One July, a few years after we had moved into our home, we pulled up the front driveway, and noticed something about our landscaping. Everything was just so… green. While that’s much better than everything being dead and brown, against the white house siding it just seemed so “blah”. After that, I became very conscious about the color scheme direction I wanted my landscaping to take. I started driving around and looking at other homes with beautiful landscaping, and I really loved how pinks, and especially purple and burgundy trees and shrubs really popped against homes with white siding, and lots of them do well in shade gardens as well.
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I started a slow collection of trees and shrubs that were in that purple and burgundy color scheme, and I really love how they stand out from the regular green landscaping. It also opened up to bring in plants and shrubs that were in the lime green family for contrast. Looking for some of these plants listed below, and indoor houseplants? Check out my page on Amazon.
The first purple/burgundy tree I planted was a Forest Pansy Redbud. It started as such a wee tree and now has beautiful, lofty branches. It starts with a burst of little pink redbuds on it’s branches, which give way to pretty, heart-shaped purples leaves. They change all season and by the end of summer the leaves have become green, just before they fall off. It really makes my back patio area.
After that I decided I found a Royal Raindrops flowering crab apple. It’s been a slow grower, but against our home, it really adds nice color. The pink flowers last a long time on the branches too, and in the winter, it has pretty, little apples that are almost berry-like that add interest even when there is snow on the ground.
Quickly after that we planted an El Diablo Ninebark. This has very pretty dark purpler serrated leaves and pink flowers. I love it for a vase filler too!
Our Smoke Bush is one of my favorites. I trimmed it at the base so it would take a more tree-like form. It has gorgeous oval purple leaves, and the flowers bloom into looking like “puffs of smoke”. I also think the leaves themselves have a eucalyptus-like scent which I love.
As a purple/burgundy landscaping plant, the Sand Cherry is pretty when it blooms in spring with tiny white flowers, and the leaves are a really deep burgundy. It gets to be aout 8 feet tall and wide in the right conditions. Supposedly it bears fruit, but we haven’t seen any yet. I have mine next to my bright green Hops vine. My one complaint is some pest finds it delicious, because the leaves are often nibbled on, and can be a little tattered looking.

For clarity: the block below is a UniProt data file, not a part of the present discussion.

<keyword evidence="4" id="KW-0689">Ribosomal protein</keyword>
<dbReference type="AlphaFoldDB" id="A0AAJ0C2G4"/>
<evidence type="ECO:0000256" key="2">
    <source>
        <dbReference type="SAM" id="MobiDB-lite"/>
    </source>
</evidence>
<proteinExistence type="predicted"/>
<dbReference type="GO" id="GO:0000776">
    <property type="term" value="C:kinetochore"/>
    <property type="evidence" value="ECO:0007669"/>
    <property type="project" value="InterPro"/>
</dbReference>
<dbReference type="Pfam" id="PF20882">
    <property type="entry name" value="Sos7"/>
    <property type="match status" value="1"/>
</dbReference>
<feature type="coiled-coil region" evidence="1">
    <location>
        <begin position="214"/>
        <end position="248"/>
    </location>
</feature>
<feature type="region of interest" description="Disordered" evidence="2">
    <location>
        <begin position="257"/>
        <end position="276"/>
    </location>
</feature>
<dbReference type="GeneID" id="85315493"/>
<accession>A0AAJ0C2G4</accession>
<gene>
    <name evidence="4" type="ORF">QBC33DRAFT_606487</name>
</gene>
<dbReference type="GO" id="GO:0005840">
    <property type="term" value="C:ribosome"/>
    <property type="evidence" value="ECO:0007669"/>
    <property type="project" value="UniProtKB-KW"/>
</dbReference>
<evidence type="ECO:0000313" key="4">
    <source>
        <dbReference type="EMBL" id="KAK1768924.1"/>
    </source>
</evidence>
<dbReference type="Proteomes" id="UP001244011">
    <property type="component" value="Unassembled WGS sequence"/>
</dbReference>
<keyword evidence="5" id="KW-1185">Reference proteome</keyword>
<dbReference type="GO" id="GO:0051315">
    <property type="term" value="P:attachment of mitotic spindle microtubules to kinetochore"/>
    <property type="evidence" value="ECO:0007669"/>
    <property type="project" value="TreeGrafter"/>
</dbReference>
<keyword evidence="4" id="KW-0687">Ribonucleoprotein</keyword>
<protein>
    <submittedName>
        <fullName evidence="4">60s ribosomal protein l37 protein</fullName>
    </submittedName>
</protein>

My other favorite tree in our yard is a columnar European Beech tree. It has a straight up growth pattern, and while the old leaves are a deep burgundy, the new growth is a lovely, bright burgundy color. It’s been a slow grower, but worth every of inch.
Finally,as purple and burgundy tree and shrubs go, the Black Lace Elderberry is a great addition as a purple or burgundy shrub. I am sharing my neighbors with you because I moved mine later in the season last year, and he did not like that at all,hopefully it makes it and regains it’s former glory. If you are looking for a purple/burgundy low growing border plant, try Coral Bells. They come in all shades from purple, lime green and even warm oranges. I have quite a few varieties in my yard and I love not only how colorful they are, but how they are so easily divided.
One tree/shrub I am going to share with you in another post is my Tamarisk tree. it’s not technically purple or burgundy, but the flowers are a gorgeous pink/purple-ish tone, and it has a light, feathery leaf.
I hope this encourages you to add some color to your yard with purple and burgundy tress and shrubs. It’s a nice way to add color all season without worrying about flowers and bloom time, and many of them make really nice vase fillers!
If you liked this post, make sure you check out this one on shade gardening,
and this one on landscaping with grocery store hanging baskets